cavortingcheetah
22nd Apr 2018, 11:41
Steep contours are relatively common on Hampshire agricultural land where, in olden days, vineyards were often planted or constructed by the Romans. Today of course, there is little point in attempting to cultivate such precipitate pieces if only because hand tilling and sowing was gone with the wind and tractors can't make the vertical gradient horizontal. What some happy Hampshire farmers have done, from time to time, is to claim such unworkable pieces of land as being set aside and then claim a thumping EU subsidy from the ludicrous Common Agricultural Poiicy (CAP) budget. A fabulous fund that is specifically designed and maintained in order to benefit the laziest land labourers of the lot, the French.
If you do Brexit you won't have to pay into that of course.
In addition to those living benefits, transient advantages also apply to agricultural land. Suffice to say that agricultural land can usually be passed on and inherited without inheritance tax. There are too, wonderfully advantageous CGT schemes that apply to farm land as well.
Not wishing to appear as totally unsympathetic to farmers, one could point out that warmer weather is upon Britain and many bovines will now be pastured. The early warm weather should lead to a generally decent harvest, much straw will be bailed and straw bedding stored for the winter. I wonder too if straw shortages in Britain now are not partly a consequence of farmers storing straw outside under plastic through a wet and snowy winter instead of inside, in nice EU subsidised barns? Straw rots very easily, don'tcha know.

G-CPTN
22nd Apr 2018, 12:46
Straw is now sought after to fuel biomass boilers.
Some suppliers have 'contracts' that have to be met using straw that otherwise would be available for animals.

meadowrun
22nd Apr 2018, 14:26
Isn't the intent of biomass boilers to use what would otherwise be wasted biomass fuel?


Straw is not wasted. It has better uses.

G-CPTN
22nd Apr 2018, 15:17
Isn't the intent of biomass boilers to use what would otherwise be wasted biomass fuel?

Agreed, but the suppliers (and users) need to have supply agreements to plan their activities.

Sallyann1234
22nd Apr 2018, 15:20
Isn't the intent of biomass boilers to use what would otherwise be wasted biomass fuel?

Have you ever wondered who is going eat those fields of highly edible sweetcorn you drive past in the westcountry?

https://articles.extension.org/pages/27536/corn-for-biofuel-production

meadowrun
22nd Apr 2018, 15:34
Something wrong with the equation.
This is part of a cornfield in our west country.
https://farm4.staticflickr.com/3241/2787707332_f47e624376_z.jpg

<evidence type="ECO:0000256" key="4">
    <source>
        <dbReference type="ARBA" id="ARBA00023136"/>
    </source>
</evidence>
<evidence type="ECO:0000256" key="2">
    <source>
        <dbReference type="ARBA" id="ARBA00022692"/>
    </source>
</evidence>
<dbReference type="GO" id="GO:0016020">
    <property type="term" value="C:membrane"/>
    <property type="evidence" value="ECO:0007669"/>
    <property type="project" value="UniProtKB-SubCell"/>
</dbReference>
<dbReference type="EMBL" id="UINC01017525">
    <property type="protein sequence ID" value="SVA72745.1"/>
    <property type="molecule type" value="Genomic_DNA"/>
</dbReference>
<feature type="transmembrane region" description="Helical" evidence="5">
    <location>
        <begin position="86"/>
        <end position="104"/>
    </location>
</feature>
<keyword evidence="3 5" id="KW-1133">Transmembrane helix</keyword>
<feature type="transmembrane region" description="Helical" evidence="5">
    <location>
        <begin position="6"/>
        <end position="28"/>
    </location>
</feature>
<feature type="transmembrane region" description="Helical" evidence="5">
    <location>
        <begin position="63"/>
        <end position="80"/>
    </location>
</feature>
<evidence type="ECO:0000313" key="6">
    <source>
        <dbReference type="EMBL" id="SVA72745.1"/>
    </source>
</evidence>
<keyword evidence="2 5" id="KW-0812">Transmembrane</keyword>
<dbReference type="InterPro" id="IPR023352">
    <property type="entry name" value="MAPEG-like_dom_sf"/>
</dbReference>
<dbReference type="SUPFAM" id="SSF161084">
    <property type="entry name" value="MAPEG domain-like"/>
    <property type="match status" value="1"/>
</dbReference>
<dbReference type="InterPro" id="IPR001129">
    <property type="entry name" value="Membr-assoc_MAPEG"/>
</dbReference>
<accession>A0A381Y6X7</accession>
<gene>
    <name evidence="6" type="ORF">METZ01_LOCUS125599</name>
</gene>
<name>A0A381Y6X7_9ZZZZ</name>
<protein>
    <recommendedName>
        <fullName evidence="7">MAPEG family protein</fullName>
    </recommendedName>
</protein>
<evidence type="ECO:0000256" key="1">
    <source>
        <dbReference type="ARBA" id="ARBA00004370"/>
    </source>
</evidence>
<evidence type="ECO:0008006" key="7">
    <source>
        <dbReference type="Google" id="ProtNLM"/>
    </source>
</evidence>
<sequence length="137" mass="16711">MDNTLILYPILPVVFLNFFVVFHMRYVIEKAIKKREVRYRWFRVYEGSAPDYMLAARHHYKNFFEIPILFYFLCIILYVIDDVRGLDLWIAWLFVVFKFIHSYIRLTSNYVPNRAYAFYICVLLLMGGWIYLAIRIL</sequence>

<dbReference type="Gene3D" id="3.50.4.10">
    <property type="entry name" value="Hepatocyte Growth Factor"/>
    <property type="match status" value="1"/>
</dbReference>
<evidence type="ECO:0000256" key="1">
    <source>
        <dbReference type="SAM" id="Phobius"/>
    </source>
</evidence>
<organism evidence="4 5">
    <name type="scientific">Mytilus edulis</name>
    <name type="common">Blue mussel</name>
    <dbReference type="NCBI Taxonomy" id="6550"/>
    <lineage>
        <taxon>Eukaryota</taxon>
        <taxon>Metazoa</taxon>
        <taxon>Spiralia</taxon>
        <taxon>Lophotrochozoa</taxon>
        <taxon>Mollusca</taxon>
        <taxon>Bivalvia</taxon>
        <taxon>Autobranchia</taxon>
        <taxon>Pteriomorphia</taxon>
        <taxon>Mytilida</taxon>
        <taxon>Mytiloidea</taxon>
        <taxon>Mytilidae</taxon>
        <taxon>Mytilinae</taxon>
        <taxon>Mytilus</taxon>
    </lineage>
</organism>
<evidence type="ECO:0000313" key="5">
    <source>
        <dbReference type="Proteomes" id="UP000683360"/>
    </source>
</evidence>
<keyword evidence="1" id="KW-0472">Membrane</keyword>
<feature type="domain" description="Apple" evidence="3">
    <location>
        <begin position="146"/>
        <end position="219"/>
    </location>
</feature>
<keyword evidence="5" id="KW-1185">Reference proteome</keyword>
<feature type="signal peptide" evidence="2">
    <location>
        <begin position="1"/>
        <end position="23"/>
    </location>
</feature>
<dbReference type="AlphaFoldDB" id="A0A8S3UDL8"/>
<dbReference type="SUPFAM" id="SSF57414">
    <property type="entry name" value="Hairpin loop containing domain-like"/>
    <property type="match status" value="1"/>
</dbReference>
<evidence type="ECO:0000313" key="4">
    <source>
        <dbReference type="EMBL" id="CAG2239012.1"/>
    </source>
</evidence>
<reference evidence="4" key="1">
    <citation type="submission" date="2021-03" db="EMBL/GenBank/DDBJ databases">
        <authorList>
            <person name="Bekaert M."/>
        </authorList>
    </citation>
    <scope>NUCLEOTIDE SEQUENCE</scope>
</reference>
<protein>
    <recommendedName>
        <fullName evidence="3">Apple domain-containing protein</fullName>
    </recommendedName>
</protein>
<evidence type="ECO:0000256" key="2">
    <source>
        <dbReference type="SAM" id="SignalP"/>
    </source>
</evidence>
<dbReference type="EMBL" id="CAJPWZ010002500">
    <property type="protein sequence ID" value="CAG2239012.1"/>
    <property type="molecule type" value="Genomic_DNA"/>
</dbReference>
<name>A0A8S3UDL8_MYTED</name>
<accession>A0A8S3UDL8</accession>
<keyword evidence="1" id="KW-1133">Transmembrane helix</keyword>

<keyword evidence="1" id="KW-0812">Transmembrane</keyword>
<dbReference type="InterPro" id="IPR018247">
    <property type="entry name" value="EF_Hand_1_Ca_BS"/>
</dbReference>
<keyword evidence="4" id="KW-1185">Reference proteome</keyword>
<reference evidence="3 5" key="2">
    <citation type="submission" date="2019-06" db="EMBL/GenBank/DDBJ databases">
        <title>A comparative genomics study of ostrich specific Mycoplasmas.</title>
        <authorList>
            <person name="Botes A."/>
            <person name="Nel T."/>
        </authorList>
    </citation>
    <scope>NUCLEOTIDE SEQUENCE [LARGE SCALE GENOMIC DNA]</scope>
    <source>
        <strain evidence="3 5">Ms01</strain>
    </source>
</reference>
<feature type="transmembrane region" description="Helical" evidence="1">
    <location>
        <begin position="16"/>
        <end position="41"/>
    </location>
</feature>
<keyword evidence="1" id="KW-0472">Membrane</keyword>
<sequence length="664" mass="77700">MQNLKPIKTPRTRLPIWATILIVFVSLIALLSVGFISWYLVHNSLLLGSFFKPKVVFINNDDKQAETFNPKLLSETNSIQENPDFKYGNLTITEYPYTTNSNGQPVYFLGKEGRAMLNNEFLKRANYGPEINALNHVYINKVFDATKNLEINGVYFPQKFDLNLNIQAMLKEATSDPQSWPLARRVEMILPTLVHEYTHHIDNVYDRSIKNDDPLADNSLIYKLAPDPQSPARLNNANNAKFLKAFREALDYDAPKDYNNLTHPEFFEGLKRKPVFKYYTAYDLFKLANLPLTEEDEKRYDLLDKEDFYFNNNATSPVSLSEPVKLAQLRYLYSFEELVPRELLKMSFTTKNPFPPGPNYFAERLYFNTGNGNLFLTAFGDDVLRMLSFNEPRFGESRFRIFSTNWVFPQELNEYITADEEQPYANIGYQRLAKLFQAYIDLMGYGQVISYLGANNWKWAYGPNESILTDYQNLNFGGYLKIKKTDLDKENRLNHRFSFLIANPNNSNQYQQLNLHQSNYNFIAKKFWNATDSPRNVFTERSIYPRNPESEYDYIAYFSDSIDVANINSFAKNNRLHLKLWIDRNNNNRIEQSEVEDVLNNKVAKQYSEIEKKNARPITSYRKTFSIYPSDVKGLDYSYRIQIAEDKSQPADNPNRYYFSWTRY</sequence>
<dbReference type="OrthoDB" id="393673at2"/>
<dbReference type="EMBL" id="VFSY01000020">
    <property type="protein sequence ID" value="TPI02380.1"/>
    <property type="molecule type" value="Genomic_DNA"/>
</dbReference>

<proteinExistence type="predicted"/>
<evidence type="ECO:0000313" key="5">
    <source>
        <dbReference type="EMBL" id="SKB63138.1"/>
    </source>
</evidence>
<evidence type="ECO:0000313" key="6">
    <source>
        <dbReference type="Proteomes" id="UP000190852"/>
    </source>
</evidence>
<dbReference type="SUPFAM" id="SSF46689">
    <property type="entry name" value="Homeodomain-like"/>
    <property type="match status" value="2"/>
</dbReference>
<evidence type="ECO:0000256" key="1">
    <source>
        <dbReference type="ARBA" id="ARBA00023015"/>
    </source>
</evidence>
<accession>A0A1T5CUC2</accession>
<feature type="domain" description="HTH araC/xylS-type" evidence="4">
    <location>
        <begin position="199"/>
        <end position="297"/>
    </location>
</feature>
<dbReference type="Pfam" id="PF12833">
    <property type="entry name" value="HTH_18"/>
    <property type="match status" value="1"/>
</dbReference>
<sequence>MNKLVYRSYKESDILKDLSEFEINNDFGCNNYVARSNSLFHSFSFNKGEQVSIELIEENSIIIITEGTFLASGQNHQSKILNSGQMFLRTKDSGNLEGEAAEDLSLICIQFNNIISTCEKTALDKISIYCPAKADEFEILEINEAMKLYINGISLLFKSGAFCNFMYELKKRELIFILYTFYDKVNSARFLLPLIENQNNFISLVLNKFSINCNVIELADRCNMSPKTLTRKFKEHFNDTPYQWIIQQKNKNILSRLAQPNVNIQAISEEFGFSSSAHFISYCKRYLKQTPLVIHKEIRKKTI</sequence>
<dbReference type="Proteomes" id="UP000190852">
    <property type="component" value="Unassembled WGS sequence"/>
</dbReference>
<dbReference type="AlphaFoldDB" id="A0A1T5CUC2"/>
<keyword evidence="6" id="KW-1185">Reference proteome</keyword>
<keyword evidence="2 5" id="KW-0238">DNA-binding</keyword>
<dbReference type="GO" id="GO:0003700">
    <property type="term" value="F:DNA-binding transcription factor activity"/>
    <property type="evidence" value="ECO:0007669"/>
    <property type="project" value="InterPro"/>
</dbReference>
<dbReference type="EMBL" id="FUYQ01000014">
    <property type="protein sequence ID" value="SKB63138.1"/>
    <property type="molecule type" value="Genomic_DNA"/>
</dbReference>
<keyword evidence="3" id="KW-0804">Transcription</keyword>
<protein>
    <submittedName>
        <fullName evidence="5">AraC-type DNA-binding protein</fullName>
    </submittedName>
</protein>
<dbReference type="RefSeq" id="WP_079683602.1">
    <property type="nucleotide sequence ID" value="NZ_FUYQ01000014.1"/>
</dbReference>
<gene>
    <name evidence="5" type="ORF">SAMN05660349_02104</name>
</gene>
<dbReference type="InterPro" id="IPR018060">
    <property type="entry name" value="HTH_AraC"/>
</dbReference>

Traffic_Is_Er_Was
22nd Apr 2018, 16:10
Straw is not wasted. It has better uses.
No good as a building material though. Will not withstand huffing and puffing.

Super VC-10
23rd Apr 2018, 15:38
No good as a building material though. Will not withstand huffing and puffing.

Actually, it is quite a good building material, when mixed with subsoil and cow dung.

G-CPTN
23rd Apr 2018, 16:59
No good as a building material though. Will not withstand huffing and puffing.

Actually, it is quite a good building material, when mixed with subsoil and cow dung.

Also good when baled and stacked as walls.

bgbazz
23rd Apr 2018, 17:08
Actually, it is quite a good building material, when mixed with subsoil and cow dung.


I actually live in a large house...11 rooms, 3 floors, built from this material. Most of the structure is more than 200 years old and still holding strong. I added to the original design (using the same material) about 10 years ago and it's fine.

As an aside, I can buy 50 tons of wheat straw over here for less than 10 pounds...transport costs, because the farmers usually burn it.

pax britanica
23rd Apr 2018, 17:29
leaving the Eu will make no difference to farm subsidies except that we will have to pay all of them in the UK which is not the case today.

The laziest farmer of all of course is the Editor of the Daily Hate who receives a large Eu subsidy for keeping his land in the north of Britain for shooting and not farming.

More serious the CAP isnt all that bad since it does moderate boom and bust in farming, keeps land in shape when not being farmed or grazed and helps keep the Great Satan at bay with its huge mass marketed ag products that are often cheap but full of steroids, hormones and god knows what else but have no taste at all

Highway1
23rd Apr 2018, 17:34
leaving the Eu will make no difference to farm subsidies except that we will have to pay all of them in the UK which is not the case today.



That makes no sense - the UK is a net payer into the EU budget so any farm subsidies that the EU pay out in the UK is simply our own money being sent back

ShyTorque
23rd Apr 2018, 19:11
I'm sure there is a grain of truth in there.

PS

Nice one for those who understand the reference. :)

Thanks, you obviously spotted the capital letter! ;)

ShyTorque
23rd Apr 2018, 19:17
Highway1 (https://www.pprune.org/members/475048-highway1)
Join Date: Jan 2018 Location: Mexico
Posts: 51

That makes no sense - the UK is a net payer into the EU budget so any farm subsidies that the EU pay out in the UK is simply our own money being sent back


We're subsidising MEXICO? :eek: Build a wall, I say! ;)

glad rag
23rd Apr 2018, 20:04
Don't you mean hay?

Gertrude the Wombat
23rd Apr 2018, 20:43
leaving the Eu will make no difference to farm subsidies
Yes it will. It will reduce them all to zero, as all the £350m/week is promised to the NHS, so there's nothing left to replace EU farm subsidies.

Sallyann1234
23rd Apr 2018, 21:04
Yes it will. It will reduce them all to zero, as all the £350m/week is promised to the NHS, so there's nothing left to replace EU farm subsidies.
Ah, but it wasn't promised to the NHS. It was only meant to 'look' like that.
Understand?

Gertrude the Wombat
23rd Apr 2018, 22:08
Ah, but it wasn't promised to the NHS. It was only meant to 'look' like that.
Understand?
So you're suggesting that the farmers were secretly tipped the wink that the bus was a lie, and voted "leave" with their fingers crossed?

Sallyann1234
24th Apr 2018, 09:27
So you're suggesting that the farmers were secretly tipped the wink that the bus was a lie, and voted "leave" with their fingers crossed?
No.




.